Q: We are selling our house and because of the present market have decided to take back a second-trust mortgage. Our real estate agent suggested that she could be one of the trustees on this mortgage, and we wonder if this is legal.
A: When you take back a second mortgage, it means that you are lending your buyer a sum of money, and of course, you want to make sure that your money is secured.
The best way to secure it is to file a lien against the property, so that if your buyer cannot make the required payments on time, you will have the right to foreclose on the property.
For purposes of this discussion, a mortgage is similar to a deed of trust. In this area, we use deeds of trust because it is easier and faster to foreclose on property with a deed of trust instrument rather than the mortgage instrument.
When you lend money to be secured by a piece of property, the borrower signs two documents. The first is the promissory note whereby your borrower agrees to pay you the sum of money lent, with the agreed upon interest, over a period of years.
All of the terms of this loan are negotiable and you have the right to insist on terms acceptable to you. For example, a due-on-sale clause should be contained in the documents to protect you against a third party trying to assume the obligation under the note and trust.
After all, you are lending the money. You should draw up the mortgage documents, rather than rely on the documents drafted by the buyer's attorney.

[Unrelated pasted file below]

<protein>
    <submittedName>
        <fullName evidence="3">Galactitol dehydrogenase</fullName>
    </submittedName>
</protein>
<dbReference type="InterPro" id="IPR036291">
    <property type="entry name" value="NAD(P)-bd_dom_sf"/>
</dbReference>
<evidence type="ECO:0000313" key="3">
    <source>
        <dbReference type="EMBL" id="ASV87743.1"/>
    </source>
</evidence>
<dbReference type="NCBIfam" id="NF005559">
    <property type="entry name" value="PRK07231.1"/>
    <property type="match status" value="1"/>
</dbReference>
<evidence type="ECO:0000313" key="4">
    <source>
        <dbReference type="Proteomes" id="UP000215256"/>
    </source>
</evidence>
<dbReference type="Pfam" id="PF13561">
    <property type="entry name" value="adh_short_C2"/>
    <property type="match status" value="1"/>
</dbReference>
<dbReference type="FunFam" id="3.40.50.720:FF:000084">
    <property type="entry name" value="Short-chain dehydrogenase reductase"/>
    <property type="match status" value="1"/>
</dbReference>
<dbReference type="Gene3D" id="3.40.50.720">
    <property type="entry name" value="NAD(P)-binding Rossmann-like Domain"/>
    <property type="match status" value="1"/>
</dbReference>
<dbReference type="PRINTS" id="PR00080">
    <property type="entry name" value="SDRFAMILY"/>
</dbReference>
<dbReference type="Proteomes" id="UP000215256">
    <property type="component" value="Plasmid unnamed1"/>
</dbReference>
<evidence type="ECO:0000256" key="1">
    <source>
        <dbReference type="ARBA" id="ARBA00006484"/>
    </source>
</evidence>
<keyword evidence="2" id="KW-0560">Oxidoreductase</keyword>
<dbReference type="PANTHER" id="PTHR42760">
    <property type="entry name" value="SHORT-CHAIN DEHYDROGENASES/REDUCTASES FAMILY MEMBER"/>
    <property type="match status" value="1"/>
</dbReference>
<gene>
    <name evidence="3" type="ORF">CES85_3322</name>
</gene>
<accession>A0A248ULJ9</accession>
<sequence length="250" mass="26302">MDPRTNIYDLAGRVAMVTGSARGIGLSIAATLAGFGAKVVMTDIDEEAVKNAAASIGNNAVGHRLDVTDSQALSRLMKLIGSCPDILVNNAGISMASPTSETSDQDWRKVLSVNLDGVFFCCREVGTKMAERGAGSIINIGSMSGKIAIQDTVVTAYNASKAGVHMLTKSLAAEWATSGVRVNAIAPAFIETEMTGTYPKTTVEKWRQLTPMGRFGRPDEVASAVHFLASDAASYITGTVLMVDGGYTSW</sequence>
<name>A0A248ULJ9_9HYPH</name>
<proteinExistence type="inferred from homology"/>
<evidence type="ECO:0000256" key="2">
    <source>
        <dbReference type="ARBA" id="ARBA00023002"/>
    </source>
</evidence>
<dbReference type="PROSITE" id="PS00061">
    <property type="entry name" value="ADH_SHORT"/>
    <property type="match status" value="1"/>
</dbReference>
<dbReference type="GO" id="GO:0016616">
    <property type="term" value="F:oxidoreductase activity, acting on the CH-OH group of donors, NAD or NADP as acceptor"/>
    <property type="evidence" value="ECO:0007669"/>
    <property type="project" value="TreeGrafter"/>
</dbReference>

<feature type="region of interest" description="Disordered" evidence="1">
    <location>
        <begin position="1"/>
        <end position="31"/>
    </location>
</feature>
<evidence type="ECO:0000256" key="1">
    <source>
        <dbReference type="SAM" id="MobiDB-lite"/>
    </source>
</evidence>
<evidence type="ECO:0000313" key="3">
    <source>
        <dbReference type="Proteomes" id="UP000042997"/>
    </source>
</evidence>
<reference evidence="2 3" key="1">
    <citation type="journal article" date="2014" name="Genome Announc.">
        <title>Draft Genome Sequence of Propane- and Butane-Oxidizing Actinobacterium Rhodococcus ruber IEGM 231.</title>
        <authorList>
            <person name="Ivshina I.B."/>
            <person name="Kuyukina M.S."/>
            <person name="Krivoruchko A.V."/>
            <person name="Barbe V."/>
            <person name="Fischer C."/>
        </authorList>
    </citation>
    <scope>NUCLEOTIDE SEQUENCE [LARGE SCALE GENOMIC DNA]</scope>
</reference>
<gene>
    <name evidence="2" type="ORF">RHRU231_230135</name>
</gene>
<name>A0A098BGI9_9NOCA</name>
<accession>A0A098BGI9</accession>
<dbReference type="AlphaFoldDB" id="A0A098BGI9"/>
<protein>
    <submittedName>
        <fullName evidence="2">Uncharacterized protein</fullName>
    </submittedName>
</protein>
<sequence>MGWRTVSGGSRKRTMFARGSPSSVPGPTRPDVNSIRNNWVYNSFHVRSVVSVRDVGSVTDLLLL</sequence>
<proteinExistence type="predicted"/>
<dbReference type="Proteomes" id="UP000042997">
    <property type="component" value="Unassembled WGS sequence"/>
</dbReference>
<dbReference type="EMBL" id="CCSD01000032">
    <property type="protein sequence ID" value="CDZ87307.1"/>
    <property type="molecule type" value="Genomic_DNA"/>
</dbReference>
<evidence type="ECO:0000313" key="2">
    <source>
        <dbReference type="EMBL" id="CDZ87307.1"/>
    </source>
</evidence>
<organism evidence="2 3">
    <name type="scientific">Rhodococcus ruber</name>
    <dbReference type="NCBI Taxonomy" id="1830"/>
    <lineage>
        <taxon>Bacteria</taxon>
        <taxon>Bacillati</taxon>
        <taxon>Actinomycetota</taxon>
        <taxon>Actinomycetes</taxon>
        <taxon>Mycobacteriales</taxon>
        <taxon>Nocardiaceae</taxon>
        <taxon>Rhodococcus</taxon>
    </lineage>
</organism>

It is important, however, to assure yourself that there are no usury restrictions in the jurisdiction where your property is located that affect your ability to collect on the entire note. Balloon notes are tricky and should be reviewed by your lawyer.
The second document that is signed is a deed of trust. Under this instrument the owners of the property (your borrowers) will sign over the property to at least two trustees, who will hold the property in trust to assure you that the promissory note will be paid in full.
If this note is paid up, the trustees will be obligated to release the property back to the borrower. There are archaic procedures in the Washington area for releasing these deeds of trust, and the recorder of deeds or your attorney will be able to assist you in filing these release forms.
If your borrower does not pay the note in accordance with its terms, you have the right to direct the trustees to sell the property at an auction sale. In each of the local jurisdictions the foreclosure procedures vary, and again, your attorney will be able to assist you.
It should be noted, however, that the trustees have the legal power to sell the property, if they are satisfied that the borrower is in default.
The role of the trustee is often misunderstood. You, the lender, have the absolute right to select the trustee of your choice. It can be your real estate agent, or a relative, friend, business adviser, bank or other financial institution, or your attorney.
It is important to remember that the deed of trust must contain language permitting you to substitute trustees at your discretion.
Additionally, you should be aware of the fact that a trustee has a fiduciary relationship to both the borrower and the lender. Failure to perform the duties of trustee may subject the trustee to liability.
Benny L. Kass is a Washington attorney. Write him in care of the real estate section, The Washington Post, 1150 15th St. NW, Washington, D.C. 20071. For a copy of the free booklet, "A Guide to Settlement on Your New Home," send a self-addressed, stamped envelope to Kass at 1528 18th St. NW, Washington, D.C. 20036.